"I've been painting a set of dessert plates with a design of our wild flowers to take back to India. One day Mr. Kipling, who has seemed unusually preoccupied, demanded china and paint. We wondered what project was being evolved in that fertile brain and now we know, for he has put upon six fruit plates some clever verses, about ten lines each, which he painted directly on the china without any notes. His subjects are Plums, Peach, Berries, Watermelon, Apples, Grapes. I'll copy the verses soon. They are rather badly painted in dark blue, as he was not accustomed to china paints and did not know how to use the turpentine. We tried to help, but he was too speedy for us."

In an interesting side note, the dishes still exist and can be found in the Kipling Collection at the Library of Congress.

Kipling's stay with the Taylor family only lasted a few weeks, and he was off to see other American cities prior to re-joining the Hills in New York for the sea voyage to England. As the time of her family visit was finally coming to a close, Edmonia wrote this excerpt in her diary which was reprinted in her Atlantic Monthly article:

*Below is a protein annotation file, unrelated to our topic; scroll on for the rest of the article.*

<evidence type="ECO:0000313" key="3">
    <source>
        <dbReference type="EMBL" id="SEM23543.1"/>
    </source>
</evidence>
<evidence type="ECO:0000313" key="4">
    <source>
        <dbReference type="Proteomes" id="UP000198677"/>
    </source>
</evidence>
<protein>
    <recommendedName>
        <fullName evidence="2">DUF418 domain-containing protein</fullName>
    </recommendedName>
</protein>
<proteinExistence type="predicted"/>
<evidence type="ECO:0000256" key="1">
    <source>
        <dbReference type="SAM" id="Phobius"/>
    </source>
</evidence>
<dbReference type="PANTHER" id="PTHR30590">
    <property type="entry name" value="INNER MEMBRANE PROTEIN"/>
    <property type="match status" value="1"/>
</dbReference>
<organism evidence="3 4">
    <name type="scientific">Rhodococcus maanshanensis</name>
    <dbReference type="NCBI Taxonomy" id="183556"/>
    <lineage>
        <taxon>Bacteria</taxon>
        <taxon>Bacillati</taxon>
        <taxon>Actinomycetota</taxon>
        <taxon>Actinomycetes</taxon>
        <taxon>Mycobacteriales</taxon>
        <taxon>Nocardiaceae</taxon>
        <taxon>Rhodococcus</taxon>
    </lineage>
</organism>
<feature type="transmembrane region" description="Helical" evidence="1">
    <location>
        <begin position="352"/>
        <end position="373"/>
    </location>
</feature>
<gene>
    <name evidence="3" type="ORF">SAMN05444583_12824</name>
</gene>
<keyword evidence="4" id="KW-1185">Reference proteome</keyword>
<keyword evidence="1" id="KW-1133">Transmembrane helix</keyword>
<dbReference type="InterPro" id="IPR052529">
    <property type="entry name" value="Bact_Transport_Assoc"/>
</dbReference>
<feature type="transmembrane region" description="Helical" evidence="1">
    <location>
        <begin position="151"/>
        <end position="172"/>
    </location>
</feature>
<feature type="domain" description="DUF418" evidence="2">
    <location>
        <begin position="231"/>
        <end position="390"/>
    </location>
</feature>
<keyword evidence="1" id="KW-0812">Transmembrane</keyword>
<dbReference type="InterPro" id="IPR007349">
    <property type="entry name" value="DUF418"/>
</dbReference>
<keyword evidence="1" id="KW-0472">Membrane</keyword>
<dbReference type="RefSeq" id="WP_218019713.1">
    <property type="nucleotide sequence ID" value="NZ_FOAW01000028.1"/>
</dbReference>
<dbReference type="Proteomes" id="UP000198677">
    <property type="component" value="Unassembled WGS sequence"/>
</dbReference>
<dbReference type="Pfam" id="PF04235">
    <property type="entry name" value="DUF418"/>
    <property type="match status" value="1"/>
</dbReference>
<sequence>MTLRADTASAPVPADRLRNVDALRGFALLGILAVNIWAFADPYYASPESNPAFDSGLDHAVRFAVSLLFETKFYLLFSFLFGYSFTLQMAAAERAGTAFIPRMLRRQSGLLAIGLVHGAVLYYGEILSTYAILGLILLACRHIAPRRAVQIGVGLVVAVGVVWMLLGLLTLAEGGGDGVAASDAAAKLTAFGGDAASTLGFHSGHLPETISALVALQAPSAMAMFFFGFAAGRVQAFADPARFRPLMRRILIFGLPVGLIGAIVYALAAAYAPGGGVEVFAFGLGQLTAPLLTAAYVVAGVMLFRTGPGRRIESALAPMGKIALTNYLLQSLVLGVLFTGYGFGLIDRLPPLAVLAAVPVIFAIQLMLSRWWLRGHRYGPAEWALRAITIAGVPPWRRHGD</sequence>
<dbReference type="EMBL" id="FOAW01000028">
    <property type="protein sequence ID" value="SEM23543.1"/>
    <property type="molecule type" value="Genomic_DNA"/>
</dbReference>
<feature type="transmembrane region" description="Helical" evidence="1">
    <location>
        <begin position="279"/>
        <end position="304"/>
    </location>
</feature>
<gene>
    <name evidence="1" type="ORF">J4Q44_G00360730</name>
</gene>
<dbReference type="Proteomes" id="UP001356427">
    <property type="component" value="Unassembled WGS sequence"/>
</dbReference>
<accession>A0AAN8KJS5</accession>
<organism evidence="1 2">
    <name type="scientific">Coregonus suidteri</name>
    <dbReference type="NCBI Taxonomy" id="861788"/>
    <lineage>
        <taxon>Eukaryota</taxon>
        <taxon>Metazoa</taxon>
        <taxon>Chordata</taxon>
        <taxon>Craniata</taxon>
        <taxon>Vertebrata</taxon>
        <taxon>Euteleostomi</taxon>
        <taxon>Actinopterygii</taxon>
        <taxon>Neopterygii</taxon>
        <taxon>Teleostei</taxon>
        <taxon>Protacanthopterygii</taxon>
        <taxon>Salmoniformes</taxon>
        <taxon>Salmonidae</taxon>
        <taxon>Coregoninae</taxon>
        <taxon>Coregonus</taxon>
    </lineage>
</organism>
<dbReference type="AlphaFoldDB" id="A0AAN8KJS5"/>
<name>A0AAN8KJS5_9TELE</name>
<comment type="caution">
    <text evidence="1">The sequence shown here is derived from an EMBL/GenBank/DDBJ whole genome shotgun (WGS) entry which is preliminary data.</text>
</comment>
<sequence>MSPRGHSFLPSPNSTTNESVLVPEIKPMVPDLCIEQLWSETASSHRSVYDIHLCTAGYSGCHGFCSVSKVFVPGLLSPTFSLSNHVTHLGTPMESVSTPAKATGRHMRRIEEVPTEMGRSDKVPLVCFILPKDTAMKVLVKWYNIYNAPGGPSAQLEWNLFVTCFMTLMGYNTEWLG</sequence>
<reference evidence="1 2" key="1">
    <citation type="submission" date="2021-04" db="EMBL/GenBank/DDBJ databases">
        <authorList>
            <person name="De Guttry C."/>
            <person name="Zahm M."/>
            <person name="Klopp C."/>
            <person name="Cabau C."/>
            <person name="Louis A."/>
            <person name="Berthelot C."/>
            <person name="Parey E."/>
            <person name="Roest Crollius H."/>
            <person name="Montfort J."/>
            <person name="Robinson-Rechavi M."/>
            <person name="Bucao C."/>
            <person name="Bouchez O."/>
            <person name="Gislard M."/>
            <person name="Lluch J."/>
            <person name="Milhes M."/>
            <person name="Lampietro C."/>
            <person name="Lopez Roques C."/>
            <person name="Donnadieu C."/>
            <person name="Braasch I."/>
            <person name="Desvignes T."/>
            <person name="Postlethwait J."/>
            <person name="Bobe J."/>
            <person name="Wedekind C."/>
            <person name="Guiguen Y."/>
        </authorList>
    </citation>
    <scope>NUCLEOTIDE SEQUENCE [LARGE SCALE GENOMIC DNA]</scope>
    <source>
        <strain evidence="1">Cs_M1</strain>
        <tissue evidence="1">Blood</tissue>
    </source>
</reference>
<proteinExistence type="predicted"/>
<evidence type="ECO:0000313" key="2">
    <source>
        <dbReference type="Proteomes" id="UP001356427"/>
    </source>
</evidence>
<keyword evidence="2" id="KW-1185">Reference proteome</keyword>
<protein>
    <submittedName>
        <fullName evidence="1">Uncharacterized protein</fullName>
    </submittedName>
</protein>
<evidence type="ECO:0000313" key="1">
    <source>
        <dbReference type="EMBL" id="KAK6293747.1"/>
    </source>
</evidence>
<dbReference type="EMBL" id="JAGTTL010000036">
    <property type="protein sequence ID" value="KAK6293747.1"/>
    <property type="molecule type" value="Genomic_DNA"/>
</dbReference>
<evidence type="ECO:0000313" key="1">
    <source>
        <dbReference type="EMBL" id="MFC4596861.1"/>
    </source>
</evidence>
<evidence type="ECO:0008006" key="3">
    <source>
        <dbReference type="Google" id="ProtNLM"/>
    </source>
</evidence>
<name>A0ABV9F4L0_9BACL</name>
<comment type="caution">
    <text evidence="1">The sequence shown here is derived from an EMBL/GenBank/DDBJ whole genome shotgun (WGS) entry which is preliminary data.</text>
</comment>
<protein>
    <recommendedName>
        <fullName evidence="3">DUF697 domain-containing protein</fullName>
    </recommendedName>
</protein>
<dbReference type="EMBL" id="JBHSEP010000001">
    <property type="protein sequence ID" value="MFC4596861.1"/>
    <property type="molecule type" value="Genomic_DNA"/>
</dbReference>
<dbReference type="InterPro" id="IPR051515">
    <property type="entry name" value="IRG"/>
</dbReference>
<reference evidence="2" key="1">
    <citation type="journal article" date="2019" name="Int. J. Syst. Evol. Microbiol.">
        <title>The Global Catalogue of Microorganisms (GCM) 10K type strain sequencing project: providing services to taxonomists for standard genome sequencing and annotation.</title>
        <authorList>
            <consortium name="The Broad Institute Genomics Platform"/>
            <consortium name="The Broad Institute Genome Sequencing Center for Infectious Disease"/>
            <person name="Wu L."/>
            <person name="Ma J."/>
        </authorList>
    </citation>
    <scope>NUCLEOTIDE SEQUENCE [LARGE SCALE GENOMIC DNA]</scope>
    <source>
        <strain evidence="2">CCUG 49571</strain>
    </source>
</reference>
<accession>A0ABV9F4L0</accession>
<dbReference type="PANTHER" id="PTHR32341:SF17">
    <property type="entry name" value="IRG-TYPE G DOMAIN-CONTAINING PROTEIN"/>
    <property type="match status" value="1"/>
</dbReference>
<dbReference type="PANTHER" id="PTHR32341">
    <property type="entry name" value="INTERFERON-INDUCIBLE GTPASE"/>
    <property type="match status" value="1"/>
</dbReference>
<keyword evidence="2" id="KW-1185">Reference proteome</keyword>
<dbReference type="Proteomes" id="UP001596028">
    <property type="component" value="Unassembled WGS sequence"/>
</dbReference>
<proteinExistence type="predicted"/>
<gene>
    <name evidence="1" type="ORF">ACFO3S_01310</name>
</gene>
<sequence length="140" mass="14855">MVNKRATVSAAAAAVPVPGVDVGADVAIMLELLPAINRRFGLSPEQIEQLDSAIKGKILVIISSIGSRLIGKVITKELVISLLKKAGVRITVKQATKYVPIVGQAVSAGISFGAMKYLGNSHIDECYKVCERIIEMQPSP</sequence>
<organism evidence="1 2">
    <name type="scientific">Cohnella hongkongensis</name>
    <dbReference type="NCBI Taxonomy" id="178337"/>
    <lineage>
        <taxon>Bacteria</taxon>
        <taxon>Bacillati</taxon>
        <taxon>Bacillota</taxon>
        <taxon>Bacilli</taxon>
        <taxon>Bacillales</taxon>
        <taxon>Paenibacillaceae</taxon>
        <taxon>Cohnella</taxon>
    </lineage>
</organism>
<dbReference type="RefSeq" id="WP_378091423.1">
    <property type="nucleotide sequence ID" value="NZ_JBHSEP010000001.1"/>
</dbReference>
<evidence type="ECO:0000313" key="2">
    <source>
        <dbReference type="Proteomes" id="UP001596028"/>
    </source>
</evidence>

"The time has arrived for another parting, as A.'s (her husband Aleck Hill) leave is nearly up. R. K. will meet us in New York, to sail with us on the City of Berlin. We shall leave him in London to achieve his world-wide fame, as he is sure to do. ........He behaved quite decently while at Beaver, for when he felt grumpy he kept it to himself. The servants were puzzled by him, especially when he demanded that the barber shave him in bed. He swapped stories with our Senator (Matthew Stanley Quay) and townfolk, arousing interest wherever he went."